Greenback Mountain
Mt. Emma P500

Jul 23, 2016
Story Photos / Slideshow Map GPX Profile


It was our last full day in Telluride together and one might think I'd like to spend it hanging out with Eric and Steve before they head back to New Mexico the next day. No, I had other things on my mind, including the last five days which were pretty much half day efforts that left my legs itching for more. I had also failed miserably on my first effort to reach Greenback and Emma a few days earlier when I couldn't even find the correct trailhead. I wanted to fix both of these wrongs on the same outing, now that I had the trailed dialed into my GPS. The only unknown was the scant information available on whether Mt. Emma could be climbed from the Telluride side, generally much easier from the northeast out of Yankee Boy Basin. I figured I'd go up and take a look, hoping to at least reach Greenback Mtn in way of consolation. Eric and Steve could manage without me until the afternoon.

I was up early, sneaking about our hotel room in town so as not to wake Steve who was still enjoying his Ambien-enduced slumber. I got out the door and walked through town in the early morning hour, reaching the start of the Jud Wiebe Trail shortly after 7a. I followed this up for about a mile to the junction with the Deep Creek Trail, then switching to the Sneffels Highline Trail only minutes later. This trail climbs more than 2,500ft to top out at over 12,000ft on a ridgeline between Pack Basin and Mill Creek Basin. The first part is forested with some views, but after about three miles it climbs above treeline as it enters Pack Basin. A thick carpet of green meadow greets visitors plying the narrow trail cutting through the middle. Marmots and other rodents have no shortage of material off which to make their living here. Mt. Emma can be seen rising to the northeast, apparently surrounded by a cliff band that offers no obvious way through. The Highline trail can be seen zigzagging above the Pack Basin before making a sharp left turn to go over a ridgeline above, to the north. I followed the trail until near where it makes this last turn, leaving it to follow a cross-country route up and right towards the saddle between Greenback and Emma. This is an easy class 2 route, mostly over green grass and consolidated talus. I topped out at the saddle at 9:30a, pausing to take in the fine views and figure out a route up to Greenback, now to the southwest.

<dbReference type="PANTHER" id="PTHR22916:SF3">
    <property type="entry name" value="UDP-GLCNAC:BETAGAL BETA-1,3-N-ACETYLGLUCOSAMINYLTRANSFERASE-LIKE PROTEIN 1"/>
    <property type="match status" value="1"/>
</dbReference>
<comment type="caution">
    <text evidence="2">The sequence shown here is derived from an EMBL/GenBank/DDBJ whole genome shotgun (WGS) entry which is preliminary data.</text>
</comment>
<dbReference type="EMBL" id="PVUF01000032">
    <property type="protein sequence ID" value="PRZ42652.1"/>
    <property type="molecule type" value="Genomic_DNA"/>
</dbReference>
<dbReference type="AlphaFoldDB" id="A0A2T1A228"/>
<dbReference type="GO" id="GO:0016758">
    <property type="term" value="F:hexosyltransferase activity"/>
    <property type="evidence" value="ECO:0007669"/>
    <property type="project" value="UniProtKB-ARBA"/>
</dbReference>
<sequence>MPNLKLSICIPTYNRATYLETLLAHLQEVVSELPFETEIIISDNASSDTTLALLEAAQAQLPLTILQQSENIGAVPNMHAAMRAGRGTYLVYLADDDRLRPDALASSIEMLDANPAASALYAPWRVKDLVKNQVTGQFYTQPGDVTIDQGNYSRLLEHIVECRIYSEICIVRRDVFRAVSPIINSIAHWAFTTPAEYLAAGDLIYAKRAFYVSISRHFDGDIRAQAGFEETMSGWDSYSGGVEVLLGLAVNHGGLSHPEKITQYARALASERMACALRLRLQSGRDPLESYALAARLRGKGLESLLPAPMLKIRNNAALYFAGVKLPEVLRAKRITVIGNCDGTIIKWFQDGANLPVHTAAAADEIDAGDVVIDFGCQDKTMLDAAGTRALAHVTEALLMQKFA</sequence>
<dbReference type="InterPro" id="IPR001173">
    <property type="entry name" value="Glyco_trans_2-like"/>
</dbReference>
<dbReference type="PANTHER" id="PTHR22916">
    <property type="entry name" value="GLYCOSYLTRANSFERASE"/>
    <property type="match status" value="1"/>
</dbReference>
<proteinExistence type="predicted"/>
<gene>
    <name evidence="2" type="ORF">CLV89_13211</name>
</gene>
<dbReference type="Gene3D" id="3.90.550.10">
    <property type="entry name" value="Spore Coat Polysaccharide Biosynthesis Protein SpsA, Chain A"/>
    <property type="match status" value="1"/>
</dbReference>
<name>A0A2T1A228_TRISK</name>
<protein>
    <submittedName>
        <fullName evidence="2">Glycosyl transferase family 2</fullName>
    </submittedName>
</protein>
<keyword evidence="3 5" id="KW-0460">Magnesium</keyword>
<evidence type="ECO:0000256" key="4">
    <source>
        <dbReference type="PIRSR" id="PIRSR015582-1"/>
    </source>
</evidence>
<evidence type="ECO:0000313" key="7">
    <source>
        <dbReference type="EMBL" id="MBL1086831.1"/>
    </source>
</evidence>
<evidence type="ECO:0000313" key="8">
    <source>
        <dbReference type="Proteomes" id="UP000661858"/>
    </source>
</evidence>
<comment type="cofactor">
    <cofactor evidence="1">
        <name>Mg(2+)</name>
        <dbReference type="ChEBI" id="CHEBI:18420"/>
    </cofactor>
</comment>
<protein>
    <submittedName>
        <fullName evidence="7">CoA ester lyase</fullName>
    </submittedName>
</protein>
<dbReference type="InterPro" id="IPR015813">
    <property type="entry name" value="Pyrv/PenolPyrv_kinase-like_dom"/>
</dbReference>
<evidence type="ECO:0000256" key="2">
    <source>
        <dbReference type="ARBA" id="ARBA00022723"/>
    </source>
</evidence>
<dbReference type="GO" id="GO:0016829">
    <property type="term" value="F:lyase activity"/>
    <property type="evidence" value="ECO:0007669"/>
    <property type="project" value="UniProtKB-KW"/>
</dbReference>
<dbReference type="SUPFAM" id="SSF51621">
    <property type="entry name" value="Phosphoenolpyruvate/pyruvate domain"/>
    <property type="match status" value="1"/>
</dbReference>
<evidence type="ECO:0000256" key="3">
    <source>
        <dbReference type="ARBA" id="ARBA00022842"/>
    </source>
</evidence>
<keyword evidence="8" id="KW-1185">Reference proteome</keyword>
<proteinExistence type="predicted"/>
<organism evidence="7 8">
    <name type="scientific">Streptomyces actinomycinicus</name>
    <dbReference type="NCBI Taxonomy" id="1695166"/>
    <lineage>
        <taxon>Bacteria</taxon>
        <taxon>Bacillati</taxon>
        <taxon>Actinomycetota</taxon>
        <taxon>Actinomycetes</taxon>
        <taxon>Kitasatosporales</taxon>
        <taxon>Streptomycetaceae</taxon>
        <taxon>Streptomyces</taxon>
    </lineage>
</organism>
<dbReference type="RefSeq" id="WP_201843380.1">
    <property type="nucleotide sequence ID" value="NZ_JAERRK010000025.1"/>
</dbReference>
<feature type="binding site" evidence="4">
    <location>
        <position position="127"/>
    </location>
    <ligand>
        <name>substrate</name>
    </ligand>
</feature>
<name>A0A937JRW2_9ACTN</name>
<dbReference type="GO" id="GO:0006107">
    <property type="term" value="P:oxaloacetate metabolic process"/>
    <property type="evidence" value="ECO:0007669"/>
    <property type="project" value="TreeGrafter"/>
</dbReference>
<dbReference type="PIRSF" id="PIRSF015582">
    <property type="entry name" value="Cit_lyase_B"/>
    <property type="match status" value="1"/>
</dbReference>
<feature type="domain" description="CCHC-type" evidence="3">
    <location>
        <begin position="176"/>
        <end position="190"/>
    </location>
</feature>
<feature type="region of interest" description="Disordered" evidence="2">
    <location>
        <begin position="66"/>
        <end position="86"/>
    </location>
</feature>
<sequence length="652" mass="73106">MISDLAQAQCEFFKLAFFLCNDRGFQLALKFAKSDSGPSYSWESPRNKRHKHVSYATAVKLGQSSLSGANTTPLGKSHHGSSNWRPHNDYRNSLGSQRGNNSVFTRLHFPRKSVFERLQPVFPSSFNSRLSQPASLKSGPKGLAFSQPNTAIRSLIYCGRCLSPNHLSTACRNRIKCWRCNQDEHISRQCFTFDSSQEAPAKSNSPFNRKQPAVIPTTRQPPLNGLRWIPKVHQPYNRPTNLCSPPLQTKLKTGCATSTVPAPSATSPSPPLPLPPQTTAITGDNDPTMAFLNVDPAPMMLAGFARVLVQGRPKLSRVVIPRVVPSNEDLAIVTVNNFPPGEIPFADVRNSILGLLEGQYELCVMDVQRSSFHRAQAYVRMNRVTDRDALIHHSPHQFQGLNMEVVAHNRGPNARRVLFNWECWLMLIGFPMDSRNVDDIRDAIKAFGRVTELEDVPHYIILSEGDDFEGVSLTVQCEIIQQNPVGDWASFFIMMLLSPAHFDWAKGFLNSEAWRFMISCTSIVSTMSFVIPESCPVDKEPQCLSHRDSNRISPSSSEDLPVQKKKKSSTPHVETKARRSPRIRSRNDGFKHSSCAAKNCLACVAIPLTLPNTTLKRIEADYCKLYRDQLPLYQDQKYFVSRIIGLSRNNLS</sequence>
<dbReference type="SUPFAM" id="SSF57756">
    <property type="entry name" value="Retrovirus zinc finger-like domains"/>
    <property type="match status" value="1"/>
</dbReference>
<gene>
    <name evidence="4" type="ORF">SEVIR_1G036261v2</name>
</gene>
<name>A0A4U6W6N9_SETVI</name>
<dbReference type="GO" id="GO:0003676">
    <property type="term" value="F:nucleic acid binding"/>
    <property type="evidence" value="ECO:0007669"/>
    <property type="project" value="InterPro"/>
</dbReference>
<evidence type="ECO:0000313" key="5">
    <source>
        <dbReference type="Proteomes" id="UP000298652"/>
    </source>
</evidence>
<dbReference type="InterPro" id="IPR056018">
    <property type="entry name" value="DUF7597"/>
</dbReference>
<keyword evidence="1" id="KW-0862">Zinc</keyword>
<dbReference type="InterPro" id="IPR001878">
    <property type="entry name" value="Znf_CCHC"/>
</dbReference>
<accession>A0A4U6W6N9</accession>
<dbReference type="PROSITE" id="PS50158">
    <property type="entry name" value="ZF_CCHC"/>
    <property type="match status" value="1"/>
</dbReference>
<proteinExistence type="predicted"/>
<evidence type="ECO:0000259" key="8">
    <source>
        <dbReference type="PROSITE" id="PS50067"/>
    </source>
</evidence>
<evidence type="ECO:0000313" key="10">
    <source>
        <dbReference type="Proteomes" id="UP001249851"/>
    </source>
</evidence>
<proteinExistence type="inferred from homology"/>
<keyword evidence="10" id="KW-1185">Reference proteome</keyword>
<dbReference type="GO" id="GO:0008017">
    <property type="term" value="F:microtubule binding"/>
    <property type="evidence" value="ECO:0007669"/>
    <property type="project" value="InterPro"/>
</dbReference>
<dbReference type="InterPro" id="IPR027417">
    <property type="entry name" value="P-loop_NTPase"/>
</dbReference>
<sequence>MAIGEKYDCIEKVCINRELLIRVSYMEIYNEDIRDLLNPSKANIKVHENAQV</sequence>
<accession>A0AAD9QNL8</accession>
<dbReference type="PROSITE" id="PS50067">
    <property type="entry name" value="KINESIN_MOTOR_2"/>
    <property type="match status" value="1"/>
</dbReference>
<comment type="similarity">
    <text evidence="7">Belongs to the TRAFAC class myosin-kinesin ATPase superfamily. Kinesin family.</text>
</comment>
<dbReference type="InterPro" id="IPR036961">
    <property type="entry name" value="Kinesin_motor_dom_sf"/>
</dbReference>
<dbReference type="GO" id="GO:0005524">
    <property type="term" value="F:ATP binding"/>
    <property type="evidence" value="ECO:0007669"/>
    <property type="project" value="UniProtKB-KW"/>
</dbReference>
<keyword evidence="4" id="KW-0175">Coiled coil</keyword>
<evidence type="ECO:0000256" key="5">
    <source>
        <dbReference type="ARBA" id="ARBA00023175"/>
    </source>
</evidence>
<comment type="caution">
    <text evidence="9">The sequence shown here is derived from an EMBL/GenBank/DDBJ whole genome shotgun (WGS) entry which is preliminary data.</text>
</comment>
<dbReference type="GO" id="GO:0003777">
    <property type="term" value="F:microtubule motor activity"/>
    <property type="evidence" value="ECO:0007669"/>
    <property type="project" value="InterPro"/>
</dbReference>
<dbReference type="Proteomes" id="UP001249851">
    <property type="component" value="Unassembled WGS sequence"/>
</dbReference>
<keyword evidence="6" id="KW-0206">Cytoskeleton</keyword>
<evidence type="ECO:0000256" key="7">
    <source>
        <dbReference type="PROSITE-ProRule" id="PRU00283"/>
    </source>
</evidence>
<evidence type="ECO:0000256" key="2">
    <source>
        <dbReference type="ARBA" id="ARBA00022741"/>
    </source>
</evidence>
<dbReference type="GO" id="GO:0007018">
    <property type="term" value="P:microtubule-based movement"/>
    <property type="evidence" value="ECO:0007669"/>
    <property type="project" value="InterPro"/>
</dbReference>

I was a little surprised to find that Greenback wasn't the walk-up I had expected. The initial slope from the saddle is easy enough, but there is a small cliff band to negotiate higher up and then there is more class 3 scrambling on the way to the rocky summit. I spent about 15min on the effort, reaching the top by 9:45a. There is a great view of the rampart that forms the northern side of the deep box canyon that Telluride sits in, from Campbell to the west, across to Dallas, Emma, and then the castellated St. Sophia Ridge to the east. The Telluride ski area and a host of 13ers lie in a broad panorama to the south. After a brief stay I returned to the saddle and started up the other side that would become Mt. Emma's South Ridge.